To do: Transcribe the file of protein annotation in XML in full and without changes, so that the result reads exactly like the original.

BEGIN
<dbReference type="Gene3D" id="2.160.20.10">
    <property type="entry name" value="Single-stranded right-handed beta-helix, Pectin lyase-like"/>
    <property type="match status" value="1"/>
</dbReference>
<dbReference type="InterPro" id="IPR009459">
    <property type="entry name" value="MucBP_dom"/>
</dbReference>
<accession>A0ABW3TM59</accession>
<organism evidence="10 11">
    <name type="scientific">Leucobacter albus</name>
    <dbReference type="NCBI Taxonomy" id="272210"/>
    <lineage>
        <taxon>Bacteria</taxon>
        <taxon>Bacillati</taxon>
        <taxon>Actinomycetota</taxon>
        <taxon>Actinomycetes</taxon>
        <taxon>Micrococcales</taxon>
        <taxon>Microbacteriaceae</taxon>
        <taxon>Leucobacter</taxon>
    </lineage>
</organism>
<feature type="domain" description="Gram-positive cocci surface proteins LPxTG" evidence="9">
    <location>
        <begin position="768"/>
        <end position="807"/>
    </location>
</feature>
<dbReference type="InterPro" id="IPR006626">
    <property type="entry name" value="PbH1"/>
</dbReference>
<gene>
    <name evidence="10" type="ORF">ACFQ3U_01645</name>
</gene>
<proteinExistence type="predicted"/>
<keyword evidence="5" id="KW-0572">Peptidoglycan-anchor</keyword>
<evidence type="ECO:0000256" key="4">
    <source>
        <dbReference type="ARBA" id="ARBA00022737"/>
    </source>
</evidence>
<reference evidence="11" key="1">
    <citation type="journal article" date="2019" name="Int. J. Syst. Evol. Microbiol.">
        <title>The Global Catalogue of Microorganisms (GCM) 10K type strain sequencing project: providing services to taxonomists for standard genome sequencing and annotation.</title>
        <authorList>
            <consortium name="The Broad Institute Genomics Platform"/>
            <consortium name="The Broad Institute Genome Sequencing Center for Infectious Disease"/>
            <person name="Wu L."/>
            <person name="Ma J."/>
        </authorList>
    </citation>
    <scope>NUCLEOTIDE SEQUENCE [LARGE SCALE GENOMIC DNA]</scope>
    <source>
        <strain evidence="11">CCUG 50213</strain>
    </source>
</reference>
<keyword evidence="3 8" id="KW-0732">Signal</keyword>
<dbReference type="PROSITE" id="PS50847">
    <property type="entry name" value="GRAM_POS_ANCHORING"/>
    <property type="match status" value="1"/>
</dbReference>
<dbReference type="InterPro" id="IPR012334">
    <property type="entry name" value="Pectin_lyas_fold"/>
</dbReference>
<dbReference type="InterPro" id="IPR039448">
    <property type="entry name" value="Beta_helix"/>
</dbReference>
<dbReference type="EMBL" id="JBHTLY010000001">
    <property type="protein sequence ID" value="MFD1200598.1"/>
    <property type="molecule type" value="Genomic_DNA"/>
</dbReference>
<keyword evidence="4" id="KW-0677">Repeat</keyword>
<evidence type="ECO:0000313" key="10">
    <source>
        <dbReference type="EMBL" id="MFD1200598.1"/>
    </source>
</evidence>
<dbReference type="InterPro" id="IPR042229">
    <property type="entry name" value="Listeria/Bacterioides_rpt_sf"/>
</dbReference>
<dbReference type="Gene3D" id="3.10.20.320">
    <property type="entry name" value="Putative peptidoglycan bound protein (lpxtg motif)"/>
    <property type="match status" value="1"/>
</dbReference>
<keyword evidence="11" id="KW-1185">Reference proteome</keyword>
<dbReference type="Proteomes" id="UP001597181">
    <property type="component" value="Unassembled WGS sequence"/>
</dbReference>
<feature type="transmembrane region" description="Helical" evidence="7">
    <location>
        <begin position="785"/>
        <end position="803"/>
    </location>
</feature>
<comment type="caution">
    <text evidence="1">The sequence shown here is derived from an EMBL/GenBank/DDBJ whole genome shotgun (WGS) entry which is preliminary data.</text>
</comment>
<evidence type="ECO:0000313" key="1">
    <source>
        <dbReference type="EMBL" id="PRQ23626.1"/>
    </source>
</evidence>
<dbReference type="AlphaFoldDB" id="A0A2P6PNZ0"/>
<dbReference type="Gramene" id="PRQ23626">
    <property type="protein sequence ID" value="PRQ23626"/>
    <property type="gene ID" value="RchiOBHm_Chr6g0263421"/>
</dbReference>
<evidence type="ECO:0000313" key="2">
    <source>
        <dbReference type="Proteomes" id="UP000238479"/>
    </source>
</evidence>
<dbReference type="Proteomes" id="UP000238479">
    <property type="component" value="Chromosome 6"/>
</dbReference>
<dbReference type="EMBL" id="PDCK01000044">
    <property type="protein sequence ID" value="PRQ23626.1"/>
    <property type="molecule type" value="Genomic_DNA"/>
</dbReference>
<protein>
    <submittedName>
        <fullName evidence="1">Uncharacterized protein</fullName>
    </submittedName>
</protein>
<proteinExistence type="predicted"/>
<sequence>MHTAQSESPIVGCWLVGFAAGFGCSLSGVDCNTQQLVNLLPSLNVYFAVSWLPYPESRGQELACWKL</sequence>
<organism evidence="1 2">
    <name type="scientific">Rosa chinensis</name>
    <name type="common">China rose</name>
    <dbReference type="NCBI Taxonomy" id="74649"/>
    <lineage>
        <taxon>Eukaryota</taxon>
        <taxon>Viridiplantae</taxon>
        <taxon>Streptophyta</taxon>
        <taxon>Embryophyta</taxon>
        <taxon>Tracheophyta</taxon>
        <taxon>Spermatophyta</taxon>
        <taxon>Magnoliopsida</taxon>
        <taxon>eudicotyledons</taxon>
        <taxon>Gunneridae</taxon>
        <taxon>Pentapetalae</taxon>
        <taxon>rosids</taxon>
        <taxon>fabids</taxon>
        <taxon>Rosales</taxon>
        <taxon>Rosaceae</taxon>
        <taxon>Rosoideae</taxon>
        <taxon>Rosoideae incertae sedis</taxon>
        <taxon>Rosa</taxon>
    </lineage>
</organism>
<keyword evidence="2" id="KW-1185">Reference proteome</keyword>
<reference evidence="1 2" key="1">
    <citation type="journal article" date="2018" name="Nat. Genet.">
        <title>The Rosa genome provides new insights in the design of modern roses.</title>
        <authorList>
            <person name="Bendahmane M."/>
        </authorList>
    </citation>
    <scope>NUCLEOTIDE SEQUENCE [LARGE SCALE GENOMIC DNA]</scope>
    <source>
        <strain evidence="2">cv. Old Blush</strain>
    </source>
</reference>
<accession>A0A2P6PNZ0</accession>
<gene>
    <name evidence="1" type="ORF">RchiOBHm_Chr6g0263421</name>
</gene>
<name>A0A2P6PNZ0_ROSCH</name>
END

<dbReference type="Gene3D" id="2.160.20.10">
    <property type="entry name" value="Single-stranded right-handed beta-helix, Pectin lyase-like"/>
    <property type="match status" value="1"/>
</dbReference>
<dbReference type="InterPro" id="IPR009459">
    <property type="entry name" value="MucBP_dom"/>
</dbReference>
<accession>A0ABW3TM59</accession>
<organism evidence="10 11">
    <name type="scientific">Leucobacter albus</name>
    <dbReference type="NCBI Taxonomy" id="272210"/>
    <lineage>
        <taxon>Bacteria</taxon>
        <taxon>Bacillati</taxon>
        <taxon>Actinomycetota</taxon>
        <taxon>Actinomycetes</taxon>
        <taxon>Micrococcales</taxon>
        <taxon>Microbacteriaceae</taxon>
        <taxon>Leucobacter</taxon>
    </lineage>
</organism>
<feature type="domain" description="Gram-positive cocci surface proteins LPxTG" evidence="9">
    <location>
        <begin position="768"/>
        <end position="807"/>
    </location>
</feature>
<dbReference type="InterPro" id="IPR006626">
    <property type="entry name" value="PbH1"/>
</dbReference>
<gene>
    <name evidence="10" type="ORF">ACFQ3U_01645</name>
</gene>
<proteinExistence type="predicted"/>
<keyword evidence="5" id="KW-0572">Peptidoglycan-anchor</keyword>
<evidence type="ECO:0000256" key="4">
    <source>
        <dbReference type="ARBA" id="ARBA00022737"/>
    </source>
</evidence>
<reference evidence="11" key="1">
    <citation type="journal article" date="2019" name="Int. J. Syst. Evol. Microbiol.">
        <title>The Global Catalogue of Microorganisms (GCM) 10K type strain sequencing project: providing services to taxonomists for standard genome sequencing and annotation.</title>
        <authorList>
            <consortium name="The Broad Institute Genomics Platform"/>
            <consortium name="The Broad Institute Genome Sequencing Center for Infectious Disease"/>
            <person name="Wu L."/>
            <person name="Ma J."/>
        </authorList>
    </citation>
    <scope>NUCLEOTIDE SEQUENCE [LARGE SCALE GENOMIC DNA]</scope>
    <source>
        <strain evidence="11">CCUG 50213</strain>
    </source>
</reference>
<keyword evidence="3 8" id="KW-0732">Signal</keyword>
<dbReference type="PROSITE" id="PS50847">
    <property type="entry name" value="GRAM_POS_ANCHORING"/>
    <property type="match status" value="1"/>
</dbReference>
<dbReference type="InterPro" id="IPR012334">
    <property type="entry name" value="Pectin_lyas_fold"/>
</dbReference>
<dbReference type="InterPro" id="IPR039448">
    <property type="entry name" value="Beta_helix"/>
</dbReference>
<dbReference type="EMBL" id="JBHTLY010000001">
    <property type="protein sequence ID" value="MFD1200598.1"/>
    <property type="molecule type" value="Genomic_DNA"/>
</dbReference>
<keyword evidence="4" id="KW-0677">Repeat</keyword>
<evidence type="ECO:0000313" key="10">
    <source>
        <dbReference type="EMBL" id="MFD1200598.1"/>
    </source>
</evidence>
<dbReference type="InterPro" id="IPR042229">
    <property type="entry name" value="Listeria/Bacterioides_rpt_sf"/>
</dbReference>
<dbReference type="Gene3D" id="3.10.20.320">
    <property type="entry name" value="Putative peptidoglycan bound protein (lpxtg motif)"/>
    <property type="match status" value="1"/>
</dbReference>
<keyword evidence="11" id="KW-1185">Reference proteome</keyword>
<dbReference type="Proteomes" id="UP001597181">
    <property type="component" value="Unassembled WGS sequence"/>
</dbReference>
<feature type="transmembrane region" description="Helical" evidence="7">
    <location>
        <begin position="785"/>
        <end position="803"/>
    </location>
</feature>
<comment type="caution">
    <text evidence="1">The sequence shown here is derived from an EMBL/GenBank/DDBJ whole genome shotgun (WGS) entry which is preliminary data.</text>
</comment>
<evidence type="ECO:0000313" key="1">
    <source>
        <dbReference type="EMBL" id="PRQ23626.1"/>
    </source>
</evidence>
<dbReference type="AlphaFoldDB" id="A0A2P6PNZ0"/>
<dbReference type="Gramene" id="PRQ23626">
    <property type="protein sequence ID" value="PRQ23626"/>
    <property type="gene ID" value="RchiOBHm_Chr6g0263421"/>
</dbReference>
<evidence type="ECO:0000313" key="2">
    <source>
        <dbReference type="Proteomes" id="UP000238479"/>
    </source>
</evidence>
<dbReference type="Proteomes" id="UP000238479">
    <property type="component" value="Chromosome 6"/>
</dbReference>
<dbReference type="EMBL" id="PDCK01000044">
    <property type="protein sequence ID" value="PRQ23626.1"/>
    <property type="molecule type" value="Genomic_DNA"/>
</dbReference>
<protein>
    <submittedName>
        <fullName evidence="1">Uncharacterized protein</fullName>
    </submittedName>
</protein>
<proteinExistence type="predicted"/>
<sequence>MHTAQSESPIVGCWLVGFAAGFGCSLSGVDCNTQQLVNLLPSLNVYFAVSWLPYPESRGQELACWKL</sequence>
<organism evidence="1 2">
    <name type="scientific">Rosa chinensis</name>
    <name type="common">China rose</name>
    <dbReference type="NCBI Taxonomy" id="74649"/>
    <lineage>
        <taxon>Eukaryota</taxon>
        <taxon>Viridiplantae</taxon>
        <taxon>Streptophyta</taxon>
        <taxon>Embryophyta</taxon>
        <taxon>Tracheophyta</taxon>
        <taxon>Spermatophyta</taxon>
        <taxon>Magnoliopsida</taxon>
        <taxon>eudicotyledons</taxon>
        <taxon>Gunneridae</taxon>
        <taxon>Pentapetalae</taxon>
        <taxon>rosids</taxon>
        <taxon>fabids</taxon>
        <taxon>Rosales</taxon>
        <taxon>Rosaceae</taxon>
        <taxon>Rosoideae</taxon>
        <taxon>Rosoideae incertae sedis</taxon>
        <taxon>Rosa</taxon>
    </lineage>
</organism>
<keyword evidence="2" id="KW-1185">Reference proteome</keyword>
<reference evidence="1 2" key="1">
    <citation type="journal article" date="2018" name="Nat. Genet.">
        <title>The Rosa genome provides new insights in the design of modern roses.</title>
        <authorList>
            <person name="Bendahmane M."/>
        </authorList>
    </citation>
    <scope>NUCLEOTIDE SEQUENCE [LARGE SCALE GENOMIC DNA]</scope>
    <source>
        <strain evidence="2">cv. Old Blush</strain>
    </source>
</reference>
<accession>A0A2P6PNZ0</accession>
<gene>
    <name evidence="1" type="ORF">RchiOBHm_Chr6g0263421</name>
</gene>
<name>A0A2P6PNZ0_ROSCH</name>